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Court of Appeal, Second District, Division 1, California.

COLLISSON & KAPLAN, Plaintiff and Respondent, v. Steven HARTUNIAN et al., Defendants and Appellants.

No. B072128.

Decided: January 24, 1994

 Ginsburg, Stephan, Oringher & Richman, David S. Richman, Sklar, Levinson & Dornstein and Daniel M. Sklar, Los Angeles, for defendants and appellants. Billet & Kaplan, Terry S. Kaplan, Phyllis G. Pollack and Jordan Trachtenberg, Los Angeles, for plaintiff and respondent.

Steven Hartunian and Sumitomo Tower, Ltd. (“defendants”), attempted to derail a fast track case through evasive answers to discovery.   As a sanction for this conduct, the trial court ordered defendants' answer struck.   Defendants appeal from the ensuing default judgment.   We affirm the judgment and impose sanctions against defendants and their attorneys for having prosecuted a frivolous appeal.


On October 18, 1991, Collisson & Kaplan (“plaintiff”) filed a complaint against defendants alleging various causes of action for nonpayment of legal fees.   On November 18, 1991, defendants filed a general denial answer and raised 13 affirmative defenses.

On January 21, 1992, plaintiff served defendants with form and special interrogatories.   On February 21, 1992, defendants filed verified responses to the form interrogatories.   However, contrary to the requirements of Code of  Civil Procedure 1 section 2030, subdivision (g), the responses to the special interrogatories were not verified.   As to the interrogatories concerning the facts underlying defendants' general denial and affirmative defenses, each defendant repeatedly invoked the stock phrase:  “Defendant is compiling the information requested by this interrogatory.   Defendant has not finished this compilation.   Defendant will provide this information to plaintiff as soon as defendant has finished this compilation.”

By letter dated February 21, 1992, plaintiff objected both to the stock phrase quoted above and to the lack of verification of the responses to the special interrogatories.   Plaintiff cautioned that if defendants failed to provide appropriate responses by February 26, 1992, it would “make the necessary motion.”   On February 26, 1992, defendants requested an additional day to respond to plaintiff's letter due to the illness of counsel.   Plaintiff agreed, but defendants never responded.

On January 21, 1992, plaintiff served defendants with a demand for the production of documents.   On February 13, 1992, not having received a timely response, plaintiff sent defendants a letter demanding the requested documents.   Defendants never responded.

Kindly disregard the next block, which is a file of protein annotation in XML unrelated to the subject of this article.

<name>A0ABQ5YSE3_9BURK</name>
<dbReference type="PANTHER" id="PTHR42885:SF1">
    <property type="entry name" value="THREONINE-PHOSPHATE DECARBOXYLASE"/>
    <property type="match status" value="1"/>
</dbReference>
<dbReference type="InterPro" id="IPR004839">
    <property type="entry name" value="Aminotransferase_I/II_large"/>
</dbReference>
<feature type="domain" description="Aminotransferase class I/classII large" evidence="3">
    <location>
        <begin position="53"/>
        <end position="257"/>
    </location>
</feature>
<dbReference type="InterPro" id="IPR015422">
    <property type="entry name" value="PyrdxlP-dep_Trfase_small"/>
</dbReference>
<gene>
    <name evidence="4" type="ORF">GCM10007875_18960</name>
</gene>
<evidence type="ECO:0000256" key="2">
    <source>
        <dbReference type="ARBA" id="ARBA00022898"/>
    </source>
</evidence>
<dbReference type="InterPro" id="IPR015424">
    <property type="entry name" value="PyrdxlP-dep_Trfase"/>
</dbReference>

On January 22, 1992, plaintiff served defendants with 46 requests for admissions, many of which dealt with the subject of genuineness of various documents.   On February 24, 1992, defendants served their verified responses to these requests.   As to all but one of the 46 requests, defendants objected on the ground that the requests were compound and therefore did not comply with section 2033, subdivision (c)(5).   The response to the remaining request was left blank.   On February 26, 1992, plaintiff sent defendants a letter pursuant to section 2033, subdivision (l ), attempting to resolve the impasse.   Defendants never responded.

On March 26, 1992, plaintiff filed separate motions to compel the production of documents and further responses to the interrogatories and requests for admissions.   At the April 14, 1992 hearing thereon, plaintiff learned for the first time that defendants had filed a cross-complaint nearly five months earlier, which had not been served on plaintiff.2  The trial court ordered defendants to produce the requested documents by April 30, to admit or deny the receipt of the documents identified in the first 22 requests for admissions by April 24, to meet and confer with regard to the objections to the other 24 requests for admissions, and to further respond to the interrogatories which  were the basis of the motion by April 30.   Additionally, the trial court sanctioned defendants in the amount of $1,168.3